English Touring Theatre’s visits to Malvern over the years have left fond memories of classic plays as different as Hamlet and French Without Tears.
But something has gone seriously adrift at ETT. Once a brand to be equated with meticulous, intelligent and craftsmanlike theatre, its standards have plunged disastrously.
Three years ago a move into literary adaptations with a so-so adaptation of Far From the Madding Crowd seemed an ominous development. But if that was merely pedestrian, this adaptation of Charles Dickens’ novel by Tanika Gupta, which pointlessly relocates it to India, is a catastrophe. You can only wonder at what they can have been thinking.
The notion of a lower caste Indian boy being patronised by the memsahib Miss Havisham gives Gupta the opportunity for some crude and, you might have thought, rather redundant anti-colonial gestures.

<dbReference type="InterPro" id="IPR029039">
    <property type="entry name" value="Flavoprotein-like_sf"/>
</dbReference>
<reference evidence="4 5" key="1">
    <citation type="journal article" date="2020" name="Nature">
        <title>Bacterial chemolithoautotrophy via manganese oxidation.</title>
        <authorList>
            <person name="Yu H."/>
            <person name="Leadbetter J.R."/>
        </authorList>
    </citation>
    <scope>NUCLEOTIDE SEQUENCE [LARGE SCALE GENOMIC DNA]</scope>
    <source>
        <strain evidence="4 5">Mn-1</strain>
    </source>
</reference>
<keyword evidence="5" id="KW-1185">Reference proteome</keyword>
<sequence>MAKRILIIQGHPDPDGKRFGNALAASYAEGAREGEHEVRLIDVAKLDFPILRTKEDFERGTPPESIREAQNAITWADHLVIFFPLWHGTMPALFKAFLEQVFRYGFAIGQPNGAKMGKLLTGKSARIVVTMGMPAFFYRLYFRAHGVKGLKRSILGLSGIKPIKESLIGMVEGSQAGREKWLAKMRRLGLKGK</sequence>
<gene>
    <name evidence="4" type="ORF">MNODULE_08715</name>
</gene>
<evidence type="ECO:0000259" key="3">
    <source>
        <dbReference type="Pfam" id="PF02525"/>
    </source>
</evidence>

But it’s not the sentiment which is the problem, so much as the banality of her writing.
At one point she actually has Pip say to Magwitch, the convict just revealed as his anonymous benefactor: “You and I have a lot of catching-up to do.”
The dialogue, which coarsens Dickens at every turn, dooms the enterprise from the start. But it is matched by Nikolai Foster’s slack direction, Colin Richmond’s muddled design and some terrible acting which swings from wooden to comically melodramatic.
A strange thing is that, having taken the trouble to move the story to India, the setting seems so half-hearted. The characters retain their original names (though Joe Gargery is now a cobbler rather than a blacksmith) and the accents are Northern English.
The impression is that we are not in India at all, but in some weird theatrical no-man’s land. Not the sort of place, in these days of swingeing cuts, where you would think any self-respecting theatre company would want to be found.
Running time: Two hours, 45 minutes. Until Saturday.